Lost Focus – Johann Hari’s feasible solutions to our burning problems

April 13, 2022 at 4:08 am | Posted in capitalism, Democracy, depression, digital technology, dreams, Leisure, Living creatively, media negativity, mental illness, stress management, writers' health | Leave a comment
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Tsunamis of information are drowning us

We’ve lost our ability to focus. Tsunamis of information are coming at us, drenching us every minute of every waking hour. We can’t keep up with it, mentally or emotionally. What we sacrifice when we try is depth. Not to mention sanity, peace of mind and our democracy.

In other words, the stakes could not be higher. Johann Hari’s Stolen Focus (Bloomsbury, 2021) is an important book, beautifully written, which outlines practical solutions for the problems that unregulated social media has unleashed.

While researching this book, Hari interviewed 250 relevant experts worldwide. One of them was Aza Raskin. You mightn’t have heard of him but chances are, he’s influencing your behaviour every day. His dad invented the Apple Macintosh for Steve Jobs. The internet used to be divided into pages. When you got to the bottom of one, you had to decide to click a button to get to the next page – an active choice that gave you time to think: do I really want to continue reading this? Aza designed a code that took away that choice: infinite scrolling.

All social media now uses a version of this. It automatically loads more when it gets to the bottom. It will scroll infinitely.

Soon after his code took effect, Aza Raskin began noticing how his friends seemed unable to pull themselves away from their devices. He did some sums, and calculated that his invention was making people spend 50% more time than they otherwise would on sites like Twitter. For many it’s vastly more. He saw people becoming angry, hostile and lacking in empathy as their social media use rose. Had he invented something that not only drains away people’s time, but ‘that tears us, rips us, and breaks us’? (p. 116) Continue Reading Lost Focus – Johann Hari’s feasible solutions to our burning problems…

Lamplight on the darkened path

May 7, 2017 at 4:04 am | Posted in capitalism, creativity, Democracy, Living creatively, media negativity, public squalour | Leave a comment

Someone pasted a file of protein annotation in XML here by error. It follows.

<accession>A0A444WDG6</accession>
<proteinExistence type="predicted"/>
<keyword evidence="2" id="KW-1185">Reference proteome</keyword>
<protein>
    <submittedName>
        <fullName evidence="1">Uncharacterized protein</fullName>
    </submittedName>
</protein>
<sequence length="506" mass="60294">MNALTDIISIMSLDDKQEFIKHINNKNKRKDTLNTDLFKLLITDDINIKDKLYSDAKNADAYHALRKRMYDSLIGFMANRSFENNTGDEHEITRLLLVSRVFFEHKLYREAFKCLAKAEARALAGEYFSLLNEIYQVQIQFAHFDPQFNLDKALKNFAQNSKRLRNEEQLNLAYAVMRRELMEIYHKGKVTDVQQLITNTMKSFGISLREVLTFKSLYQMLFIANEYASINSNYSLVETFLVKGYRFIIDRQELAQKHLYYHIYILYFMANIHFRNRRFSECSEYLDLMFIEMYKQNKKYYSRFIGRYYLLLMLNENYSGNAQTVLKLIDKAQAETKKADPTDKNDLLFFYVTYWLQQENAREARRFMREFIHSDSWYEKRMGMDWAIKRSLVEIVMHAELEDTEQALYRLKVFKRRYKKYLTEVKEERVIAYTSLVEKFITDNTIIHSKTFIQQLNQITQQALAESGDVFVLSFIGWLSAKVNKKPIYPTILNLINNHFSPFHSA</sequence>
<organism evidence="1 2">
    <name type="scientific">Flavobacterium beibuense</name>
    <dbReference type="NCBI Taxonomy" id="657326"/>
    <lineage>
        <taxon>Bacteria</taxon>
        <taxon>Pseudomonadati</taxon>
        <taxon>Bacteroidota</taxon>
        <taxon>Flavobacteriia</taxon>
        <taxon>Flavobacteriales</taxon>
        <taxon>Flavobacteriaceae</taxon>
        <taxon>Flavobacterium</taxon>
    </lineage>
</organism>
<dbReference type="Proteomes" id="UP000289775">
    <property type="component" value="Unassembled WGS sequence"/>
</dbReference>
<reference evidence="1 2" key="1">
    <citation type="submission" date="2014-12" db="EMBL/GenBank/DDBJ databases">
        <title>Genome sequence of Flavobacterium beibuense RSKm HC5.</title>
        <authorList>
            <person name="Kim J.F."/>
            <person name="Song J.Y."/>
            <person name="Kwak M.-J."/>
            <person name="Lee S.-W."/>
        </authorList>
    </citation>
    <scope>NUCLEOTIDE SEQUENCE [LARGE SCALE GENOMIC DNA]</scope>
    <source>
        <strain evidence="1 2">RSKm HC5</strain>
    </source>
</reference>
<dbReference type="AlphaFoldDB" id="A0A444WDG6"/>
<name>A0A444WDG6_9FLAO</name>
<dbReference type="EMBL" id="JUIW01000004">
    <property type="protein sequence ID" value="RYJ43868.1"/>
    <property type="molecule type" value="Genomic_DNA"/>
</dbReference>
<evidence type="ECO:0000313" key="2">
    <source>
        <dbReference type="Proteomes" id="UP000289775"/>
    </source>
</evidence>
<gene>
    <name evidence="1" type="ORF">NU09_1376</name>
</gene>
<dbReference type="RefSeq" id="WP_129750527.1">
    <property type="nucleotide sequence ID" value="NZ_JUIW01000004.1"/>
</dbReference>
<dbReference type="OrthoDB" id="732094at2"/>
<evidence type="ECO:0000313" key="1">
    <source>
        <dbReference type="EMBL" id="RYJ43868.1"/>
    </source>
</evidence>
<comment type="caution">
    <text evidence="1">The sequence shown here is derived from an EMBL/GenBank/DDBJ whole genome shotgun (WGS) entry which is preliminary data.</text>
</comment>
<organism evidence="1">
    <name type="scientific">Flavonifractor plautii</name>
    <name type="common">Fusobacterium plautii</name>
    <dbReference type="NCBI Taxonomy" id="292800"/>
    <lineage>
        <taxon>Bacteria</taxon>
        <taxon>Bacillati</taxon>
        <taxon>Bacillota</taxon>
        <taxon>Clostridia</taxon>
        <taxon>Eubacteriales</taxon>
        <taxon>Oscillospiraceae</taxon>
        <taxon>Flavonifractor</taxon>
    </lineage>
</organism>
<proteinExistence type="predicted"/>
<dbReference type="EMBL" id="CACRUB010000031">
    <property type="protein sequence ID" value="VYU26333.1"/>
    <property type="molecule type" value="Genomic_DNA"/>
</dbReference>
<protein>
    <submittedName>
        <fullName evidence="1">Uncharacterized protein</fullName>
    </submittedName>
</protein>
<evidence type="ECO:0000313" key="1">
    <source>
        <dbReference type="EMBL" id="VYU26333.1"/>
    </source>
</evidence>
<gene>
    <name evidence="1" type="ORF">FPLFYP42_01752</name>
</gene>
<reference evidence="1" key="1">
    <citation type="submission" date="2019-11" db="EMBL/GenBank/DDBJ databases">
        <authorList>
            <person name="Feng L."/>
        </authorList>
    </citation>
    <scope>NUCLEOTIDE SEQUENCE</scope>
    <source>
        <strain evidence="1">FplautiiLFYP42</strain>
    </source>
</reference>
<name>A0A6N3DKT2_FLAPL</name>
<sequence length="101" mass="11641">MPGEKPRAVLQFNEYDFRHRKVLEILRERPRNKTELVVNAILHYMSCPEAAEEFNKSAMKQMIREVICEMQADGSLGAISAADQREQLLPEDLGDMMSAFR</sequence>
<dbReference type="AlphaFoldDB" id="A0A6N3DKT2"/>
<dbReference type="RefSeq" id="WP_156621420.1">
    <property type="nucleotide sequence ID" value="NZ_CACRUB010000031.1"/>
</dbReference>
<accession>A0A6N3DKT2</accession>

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A Bigger Prize and The Short Goodbye

In Sickness, in Health and in Jail by Mel Jacobs

‘The world breaks everyone, and afterwards some are stronger in the broken places.’ Hemingway said that, and Mel Jacobs quotes him in the front of her poignant memoir, In Sickness, in Health and in Jail (Allen & Unwin, 2016). The author describes the shock, social stigma and logistical nightmares involved when her husband went to jail for two years after breaching the rules concerning his online hunting weapons business.

It was being uncharacteristically slack with a couple of technicalities (which were, granted, against the law, but seemed so minor in the scheme of things) that landed a decent, normally highly moral, small business guy in jail. A pity that the justice system doesn’t use such finely honed powers of legal scrutiny on anyone in finance or banking, I thought, since at the same time I was reading Elisabeth Wynhausen’s riveting The Short Goodbye (Melbourne University Press, 2011) about the global financial crisis.

Almost no one in finance or banking – no matter how illegal, unethical or immoral, no matter how many millions of lives they’ve ruined – will have to endure the appalling conditions of Australian prisons described in Jacobs’ book, and it’s exactly the same in the UK and Europe and the US. As Wynhausen states:

‘Even as unemployment around the globe soared, the financial institutions responsible sped from the wreckage they had left in their wake, to grab whatever they could get their hands on. After nine big Wall Street banks … were bailed out with US$175 billion from American taxpayers under the program President Bush signed into being, though President Obama would cop the flak for it, they handed out nearly US$33 billion in bonuses. (p. 189)

Continue Reading Lamplight on the darkened path…

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